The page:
This claim is inaccurate. There are 5,900 lorry (heavy goods vehicle) crossings daily. Cross-border trade represents 0.97% of UK-EU trade; alternative figures may be due to different measurement practices between countries.
On 30 January 2019, UKIP leader Gerard Batten made three related claims in a tweet regarding the Ireland-Northern Ireland border. (The tweet — screenshot image below — was promptly deleted.) Firstly, he claimed that 100 lorries cross the border daily. Secondly, that trade between Ireland and Northern Ireland accounts for 0.5% of the total UK trade with EU countries. And lastly, Batten claimed that Guinness accounts for half of the total trade (“trips”) across the border.
100 lorries? Half of them Guinness?
The claims that there are 100 lorry crossings between Ireland and Northern Ireland each day, and that half of this is represented by Guinness, were addressed by fact-checkers at TheJournal.ie, who deemed them “nonsense” and “false”, respectively.
TheJournal.ie pointed to evidence showing that an estimated 5,900 lorries (“heavy goods vehicles”) cross the border daily. Diageo (the parent company of Guinness) told TheJournal.ie that they have 13,000 annual crossings “associated with the packaging of beer”; this equates to 35 crossings per day for Diageo beer products. It is unknown whether this is transit by heavy goods vehicles (e.g. lorries) or light goods vehicles (e.g. vans).
In a subsequent tweet, Batten said that “the figure for 0.5% of UK/EU trade remains” citing his source as Michael Ambuhl, the former Swiss chief EU negotiator.
0.5% of UK-EU trade?
How much does the trade of goods between Ireland and Northern Ireland contribute to the total trade between the UK and the 27 other EU member states? According to NISRA, the value of goods exported from Northern Ireland to Ireland in 2016 was £2.7bn (revised from £2.4bn). Goods imported to Northern Ireland from Ireland had a value of £1bn. This makes a total value of Northern Ireland-Ireland trade as £3.7bn (£2.7bn + £1bn).
According to Central Statistics Office (CSO, Ireland), Ireland recorded the value of goods exported from Northern Ireland to Ireland in 2016 as €1.182bn (£0.954bn). Goods imported to Northern Ireland from Ireland had a value of €1.655bn (£1.336bn). This makes a total value of Northern Ireland-Ireland trade as €2.837bn (£2.290bn).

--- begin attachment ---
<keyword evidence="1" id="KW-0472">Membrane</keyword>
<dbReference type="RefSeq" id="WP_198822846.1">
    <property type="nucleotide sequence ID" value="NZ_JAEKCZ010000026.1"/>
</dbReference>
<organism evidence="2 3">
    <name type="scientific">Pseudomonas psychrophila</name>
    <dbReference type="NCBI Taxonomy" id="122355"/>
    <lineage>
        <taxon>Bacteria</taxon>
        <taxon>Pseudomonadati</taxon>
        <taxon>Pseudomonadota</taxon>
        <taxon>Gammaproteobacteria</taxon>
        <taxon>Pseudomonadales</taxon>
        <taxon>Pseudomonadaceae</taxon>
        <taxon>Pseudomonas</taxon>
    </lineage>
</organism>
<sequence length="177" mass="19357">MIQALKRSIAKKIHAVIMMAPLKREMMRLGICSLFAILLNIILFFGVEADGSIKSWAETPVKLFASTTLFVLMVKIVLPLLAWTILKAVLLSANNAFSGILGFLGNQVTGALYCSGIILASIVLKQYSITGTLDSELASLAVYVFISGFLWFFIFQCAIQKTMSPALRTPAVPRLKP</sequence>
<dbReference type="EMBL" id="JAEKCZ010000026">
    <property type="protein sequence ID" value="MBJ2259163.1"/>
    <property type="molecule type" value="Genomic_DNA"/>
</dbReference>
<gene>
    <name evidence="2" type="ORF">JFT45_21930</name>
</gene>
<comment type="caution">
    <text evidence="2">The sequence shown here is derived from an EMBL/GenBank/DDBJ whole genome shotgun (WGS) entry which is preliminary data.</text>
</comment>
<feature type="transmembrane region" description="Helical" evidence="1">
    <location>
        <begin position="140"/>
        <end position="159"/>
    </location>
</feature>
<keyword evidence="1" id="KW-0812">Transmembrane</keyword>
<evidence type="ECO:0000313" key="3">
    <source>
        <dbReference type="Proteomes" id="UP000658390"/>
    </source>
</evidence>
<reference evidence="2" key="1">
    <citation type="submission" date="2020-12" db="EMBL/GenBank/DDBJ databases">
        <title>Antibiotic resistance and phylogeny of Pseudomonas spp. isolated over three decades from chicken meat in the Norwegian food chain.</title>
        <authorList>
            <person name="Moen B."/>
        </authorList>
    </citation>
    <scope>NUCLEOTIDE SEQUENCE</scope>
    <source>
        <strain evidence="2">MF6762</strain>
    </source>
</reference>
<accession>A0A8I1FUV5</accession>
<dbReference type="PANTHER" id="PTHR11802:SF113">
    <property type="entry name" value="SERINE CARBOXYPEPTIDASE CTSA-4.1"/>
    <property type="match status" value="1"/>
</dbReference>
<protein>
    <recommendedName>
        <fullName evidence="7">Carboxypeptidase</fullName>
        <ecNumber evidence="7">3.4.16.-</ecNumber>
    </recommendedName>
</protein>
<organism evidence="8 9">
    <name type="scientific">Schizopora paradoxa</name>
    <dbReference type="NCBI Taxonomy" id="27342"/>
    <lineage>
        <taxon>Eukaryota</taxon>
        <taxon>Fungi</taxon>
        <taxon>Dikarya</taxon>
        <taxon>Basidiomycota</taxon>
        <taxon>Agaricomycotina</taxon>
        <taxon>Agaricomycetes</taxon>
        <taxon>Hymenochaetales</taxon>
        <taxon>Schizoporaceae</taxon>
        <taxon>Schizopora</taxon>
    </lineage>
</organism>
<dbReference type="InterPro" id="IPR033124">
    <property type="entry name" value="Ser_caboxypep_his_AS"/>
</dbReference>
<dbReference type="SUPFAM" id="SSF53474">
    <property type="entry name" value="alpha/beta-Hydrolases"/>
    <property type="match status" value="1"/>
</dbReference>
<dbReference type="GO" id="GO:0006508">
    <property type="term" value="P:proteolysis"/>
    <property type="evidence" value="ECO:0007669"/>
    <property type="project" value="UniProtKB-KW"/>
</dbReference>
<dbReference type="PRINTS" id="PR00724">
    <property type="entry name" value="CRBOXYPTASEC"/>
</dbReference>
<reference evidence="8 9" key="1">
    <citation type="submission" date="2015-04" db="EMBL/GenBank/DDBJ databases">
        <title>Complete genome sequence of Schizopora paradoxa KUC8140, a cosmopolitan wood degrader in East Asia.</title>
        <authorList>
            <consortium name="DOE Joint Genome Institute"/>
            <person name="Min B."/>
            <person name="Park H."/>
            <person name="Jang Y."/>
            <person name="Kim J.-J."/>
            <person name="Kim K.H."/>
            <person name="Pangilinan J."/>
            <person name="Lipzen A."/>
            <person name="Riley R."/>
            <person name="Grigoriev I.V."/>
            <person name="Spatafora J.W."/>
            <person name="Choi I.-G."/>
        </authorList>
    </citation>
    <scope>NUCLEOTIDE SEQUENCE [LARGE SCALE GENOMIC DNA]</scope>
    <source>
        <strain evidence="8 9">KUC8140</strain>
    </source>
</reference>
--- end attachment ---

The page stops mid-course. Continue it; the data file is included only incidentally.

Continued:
In 2016, goods worth £142.705bn were exported from UK to all other EU member countries, and a total value of £237.067bn was imported to the UK.
This makes the share of Northern Ireland-Ireland trade account for 0.97% of the total UK-EU trade (£3.7bn/£379.772bn), according to NISRA figures; using CSO data, the result is 0.60%.
|2016||Import to NI/UK||Export from NI/UK||Total Value|
|NI-Ireland trade (NISRA figures)||£1bn||£2.7bn||£3.7bn|
|NI-Ireland trade (CSO figures) €||€1.655bn||€1.182bn||€2.837bn|
|NI-Ireland trade (CSO) expressed in £||£1.336bn||£0.954bn||£2.290bn|
Why do CSO and NISRA statistics differ?
Differences in import and export data between two partner countries are known as Trade Asymmetries. In theory, the estimate of trade flows by each country should match. In practice, discrepancies in the reporting of trade flows occur across global trade statistics, related to conceptual and methodological variations between the estimation practices of different countries.
Trade differences are documented and reduced by international agencies such as the Organisation for Economic Cooperation and Development (OECD). The Office for National Statistics (ONS) is undertaking research into trade asymmetries for the UK.
The table above shows that NISRA estimates for cross-border trade differ notably from CSO statistics, particularly for trade flows going from Northern Ireland to Ireland, with an absolute asymmetry of £1.75bn and a relative asymmetry of 95%.
NISRA explained to FactCheckNI that one reason for this could be the reporting threshold of €500,000 that CSO is using to estimate trade in products. According to NISRA, “this is quite high for businesses selling into Ireland”. Likewise, CSO explained: “There may also be issues surrounding the particular methodologies used to estimate the level of trade which can cause differences.”
Compared to the asymmetry for export from the whole of the UK to Ireland, where the difference was £0.147bn with a relative asymmetry of just 0.7%, the Northern Ireland discrepancy is remarkably high. NISRA told FactCheckNI that a plausible reason could be that Northern Ireland estimates “include both direct reports of trade by Northern Ireland businesses and some trade allocated to Northern Ireland, which is reported by Great Britain-based businesses that have employees based in Northern Ireland”.
The tweet by Gerard Batten MEP, which he promptly deleted, was published in the context of the public debate on Brexit, the UK’s withdrawal from the European Union and more specifically, in regards to the “backstop” element of the provisional agreement between the EU and the UK Government.
The tweet made three inter-related claims about Northern Ireland-Ireland trade. TheJournal.ie showed that the claim that there were 100 daily lorry crossings was a large underestimation in comparison with published data (5,900 lorries), while Diageo declared an estimated 35 daily crossings for its beer products (including Guinness).
The value of Northern Ireland-Ireland trade represented 0.97% of UK-EU trade in 2016, based on NISRA data, or 0.60%, based on CSO data.
Image source: Morning Delivery by Can Pac SWIRE used by licence CC BY-NC
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